Babes! I've finally gotten around to making a first selection of photographs to share for my very first real Japan recap. It's incredibly hard to choose which images to use and which to leave sitting in my desktop folders, but that's life as a blogger, man. So hard. To set the scene: we visited Japan from June 8th-21nd, and we spent our first week in Fukuoka for an academic conference I was attending, after which we traveled to Okinawa for another five days, and then we spent two days in Tokyo before flying home. Today's post will be about some of the things we did, saw and ate while in Fukuoka. Our Fukuoka time was much more enjoyable than we had anticipated so I've decided to split up my Fukuoka recap in two posts to do the lovely city justice.
Apparently, Fukuoka is one of the most popular travel destination for tourists to visit while in Japan, however, almost no one I talk to seems to have ever heard of it. That may be because Fukuoka is more well-known among travelers from Asia than among Europeans. There is more than enough to love in Fukuoka: it's a beautiful, modern city with plenty of local flavor. There's a wide variety of mouthwatering, affordable restaurants, great shopping, loads of convenient public transportation, and like every place we've visited in Japan: people are ridiculously approachable and friendly. To seal the deal, staying in Fukuoka can be quite cheap if you use Airbnb, even if you're looking for more space than you usually get in Japan. Last time I checked, the median price point for a double bedroom appartment with airco in Hakata, the most popular area of Fukuoka, was about 46€ a night. My boyfriend loved Fukuoka so much that we're pretty much set on returning there some day.
Fukuoka is HUGE, so it isn't that easy to pinpoint a place to look for hotels. We were lucky enough to stay at the conference venue, the Fukuoka Sea Hawk Hilton, which is located next to the beach and the Fukuoka Yahuoku! Dome. Before our trip, I'd read some reviews of people who had stayed at the Sea Hawk Hilton who had complained about the location of the hotel being far from downtown Fukuoka, but I honestly can't see what they're complaining about. Staying where we stayed had a bunch of pros and basically zero cons:
Sure, the neighborhood isn't exactly lively at night (especially since the Hawks Town Mall closed - many websites still list it as a tourist destination but it's completely closed right now), but that actually has the benefit of feeling like the hotel is situated in a residential neighborhood. You witness more of the real life like the people of Fukuoka experience it if you take a walk near the Sea Hawk Hilton than in more commercial districts. In addition, the area is incredibly well maintained and relaxing. The sidewalks are lined with fragrant trees providing shade, there's a neat, quiet beach to enjoy at any time of day or night with plenty of picnic tables and public restrooms, and there's a bus stop just outside the hotel that has super frequent (every 10 minutes) connections both to downtown Fukuoka and to Seaside Momochi across the river, both of which are only about 10 minutes away by bus. If you take a cab, a drive to Hakata will set you back about €30 so just take the bus, it's super cheap and easy.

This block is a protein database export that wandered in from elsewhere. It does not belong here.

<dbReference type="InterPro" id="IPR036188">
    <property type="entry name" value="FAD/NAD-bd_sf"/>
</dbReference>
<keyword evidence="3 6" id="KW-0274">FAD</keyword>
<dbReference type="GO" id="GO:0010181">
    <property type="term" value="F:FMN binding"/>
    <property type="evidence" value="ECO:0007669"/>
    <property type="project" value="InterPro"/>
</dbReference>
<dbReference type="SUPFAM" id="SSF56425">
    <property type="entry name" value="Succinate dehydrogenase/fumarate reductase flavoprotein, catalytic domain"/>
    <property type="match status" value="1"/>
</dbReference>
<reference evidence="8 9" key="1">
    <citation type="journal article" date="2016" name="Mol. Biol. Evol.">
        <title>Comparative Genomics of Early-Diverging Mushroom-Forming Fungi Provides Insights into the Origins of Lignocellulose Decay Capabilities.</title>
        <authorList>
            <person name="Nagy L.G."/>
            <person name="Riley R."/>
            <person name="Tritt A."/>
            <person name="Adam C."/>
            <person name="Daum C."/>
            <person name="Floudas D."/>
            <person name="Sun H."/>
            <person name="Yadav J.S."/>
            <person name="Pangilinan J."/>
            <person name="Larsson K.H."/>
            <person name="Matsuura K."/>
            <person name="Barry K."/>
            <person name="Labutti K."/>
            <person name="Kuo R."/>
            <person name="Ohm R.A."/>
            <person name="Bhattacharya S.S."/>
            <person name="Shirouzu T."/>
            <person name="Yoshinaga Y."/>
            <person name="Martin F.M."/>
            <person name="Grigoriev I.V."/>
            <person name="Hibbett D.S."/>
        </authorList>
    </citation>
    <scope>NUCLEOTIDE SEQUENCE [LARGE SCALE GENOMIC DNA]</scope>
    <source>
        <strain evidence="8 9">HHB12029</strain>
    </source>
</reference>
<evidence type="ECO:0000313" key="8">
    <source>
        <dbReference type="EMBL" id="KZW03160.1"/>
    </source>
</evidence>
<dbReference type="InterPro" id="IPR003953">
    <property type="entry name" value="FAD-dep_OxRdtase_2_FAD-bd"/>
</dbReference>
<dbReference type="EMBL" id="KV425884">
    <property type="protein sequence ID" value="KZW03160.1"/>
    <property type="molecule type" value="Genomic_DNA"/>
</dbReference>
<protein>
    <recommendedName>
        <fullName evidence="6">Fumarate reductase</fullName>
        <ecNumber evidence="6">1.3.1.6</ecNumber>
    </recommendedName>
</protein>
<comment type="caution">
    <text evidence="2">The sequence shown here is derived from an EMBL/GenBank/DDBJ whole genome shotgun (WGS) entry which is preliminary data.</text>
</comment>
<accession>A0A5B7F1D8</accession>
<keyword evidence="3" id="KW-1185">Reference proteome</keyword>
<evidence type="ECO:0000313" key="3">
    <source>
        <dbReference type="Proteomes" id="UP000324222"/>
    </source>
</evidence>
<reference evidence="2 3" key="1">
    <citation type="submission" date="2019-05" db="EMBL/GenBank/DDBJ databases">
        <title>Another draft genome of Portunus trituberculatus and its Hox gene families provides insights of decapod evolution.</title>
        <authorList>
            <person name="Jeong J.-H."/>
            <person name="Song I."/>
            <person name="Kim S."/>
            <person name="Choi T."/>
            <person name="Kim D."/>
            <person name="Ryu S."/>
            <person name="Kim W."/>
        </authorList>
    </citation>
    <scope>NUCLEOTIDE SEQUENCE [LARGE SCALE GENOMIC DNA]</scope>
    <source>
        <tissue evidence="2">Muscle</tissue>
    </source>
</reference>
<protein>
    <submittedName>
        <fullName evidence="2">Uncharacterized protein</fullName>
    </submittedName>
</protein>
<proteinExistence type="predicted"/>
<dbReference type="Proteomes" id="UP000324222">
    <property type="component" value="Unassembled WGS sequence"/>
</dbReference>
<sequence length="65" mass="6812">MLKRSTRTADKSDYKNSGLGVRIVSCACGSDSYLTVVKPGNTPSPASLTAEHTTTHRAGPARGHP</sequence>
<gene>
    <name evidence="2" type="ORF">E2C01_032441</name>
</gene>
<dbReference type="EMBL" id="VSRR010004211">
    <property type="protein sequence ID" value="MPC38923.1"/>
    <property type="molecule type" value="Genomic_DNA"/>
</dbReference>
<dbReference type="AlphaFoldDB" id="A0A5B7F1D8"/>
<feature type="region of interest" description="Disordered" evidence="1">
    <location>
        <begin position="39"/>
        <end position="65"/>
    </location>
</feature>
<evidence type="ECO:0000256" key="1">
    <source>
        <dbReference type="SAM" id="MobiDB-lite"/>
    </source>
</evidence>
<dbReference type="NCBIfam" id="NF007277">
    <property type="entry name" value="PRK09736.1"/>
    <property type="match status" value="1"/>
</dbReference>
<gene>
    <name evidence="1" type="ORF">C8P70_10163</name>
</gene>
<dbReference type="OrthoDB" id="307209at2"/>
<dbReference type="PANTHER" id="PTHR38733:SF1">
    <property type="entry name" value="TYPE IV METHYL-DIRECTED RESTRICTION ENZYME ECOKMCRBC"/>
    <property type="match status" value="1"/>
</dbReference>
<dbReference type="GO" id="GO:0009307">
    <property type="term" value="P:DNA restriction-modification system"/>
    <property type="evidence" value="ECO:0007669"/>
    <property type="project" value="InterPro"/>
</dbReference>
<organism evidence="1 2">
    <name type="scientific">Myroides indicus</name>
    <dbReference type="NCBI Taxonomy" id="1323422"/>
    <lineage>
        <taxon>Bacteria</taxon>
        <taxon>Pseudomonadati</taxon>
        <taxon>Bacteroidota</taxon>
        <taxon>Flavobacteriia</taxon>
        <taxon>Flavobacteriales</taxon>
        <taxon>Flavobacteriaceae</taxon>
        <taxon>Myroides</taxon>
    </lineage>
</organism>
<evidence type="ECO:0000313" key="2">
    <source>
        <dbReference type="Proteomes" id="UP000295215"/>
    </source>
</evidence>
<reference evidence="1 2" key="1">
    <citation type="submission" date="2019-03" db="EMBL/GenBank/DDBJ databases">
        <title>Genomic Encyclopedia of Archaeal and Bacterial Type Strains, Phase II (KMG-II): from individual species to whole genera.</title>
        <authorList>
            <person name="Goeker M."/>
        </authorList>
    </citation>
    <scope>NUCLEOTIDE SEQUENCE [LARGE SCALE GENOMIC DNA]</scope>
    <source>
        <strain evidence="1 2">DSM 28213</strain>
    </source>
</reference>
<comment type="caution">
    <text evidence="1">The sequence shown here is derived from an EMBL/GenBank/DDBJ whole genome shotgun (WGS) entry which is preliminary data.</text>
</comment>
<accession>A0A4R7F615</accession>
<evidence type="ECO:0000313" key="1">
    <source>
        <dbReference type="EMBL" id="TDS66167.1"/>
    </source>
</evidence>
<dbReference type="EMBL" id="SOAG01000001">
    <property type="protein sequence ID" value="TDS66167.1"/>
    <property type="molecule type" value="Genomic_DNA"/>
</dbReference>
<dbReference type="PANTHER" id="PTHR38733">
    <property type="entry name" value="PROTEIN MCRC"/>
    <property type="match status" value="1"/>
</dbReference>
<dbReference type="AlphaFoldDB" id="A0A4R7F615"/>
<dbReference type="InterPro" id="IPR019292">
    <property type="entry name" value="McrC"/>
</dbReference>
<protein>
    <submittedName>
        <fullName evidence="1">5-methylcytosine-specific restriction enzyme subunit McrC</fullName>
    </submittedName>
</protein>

In addition, staying next to the Fukuoka Yahuoku! Dome was awesome because on the weekends there are baseball matches there and loads of locals hang around near the hotel, which makes for awesome peoplewatching and an amazing atmosphere of excited families and kitschy Fukuoka Softbank Hawk themesongs being played.
seaside momochi and Fukuoka Tower
Fukuoka as far as the eye can see from the Sea Hawk Hilton top floor
The gorgeous birdcage like buffet hall of the Fukuoka Sea Hawk Hilton. The breakfast and lunch buffet served here was no joke, everything was delicious and the staff was incredibly friendly.
The best thing about the Sea Hawk Hilton: that beach, aka the perfect spot to enjoy some surprisingly delicious convenience store foods! There's a Family Mart in the Sea Hawk Hilton on the ground floor, and we dropped by daily for snacks and drinks.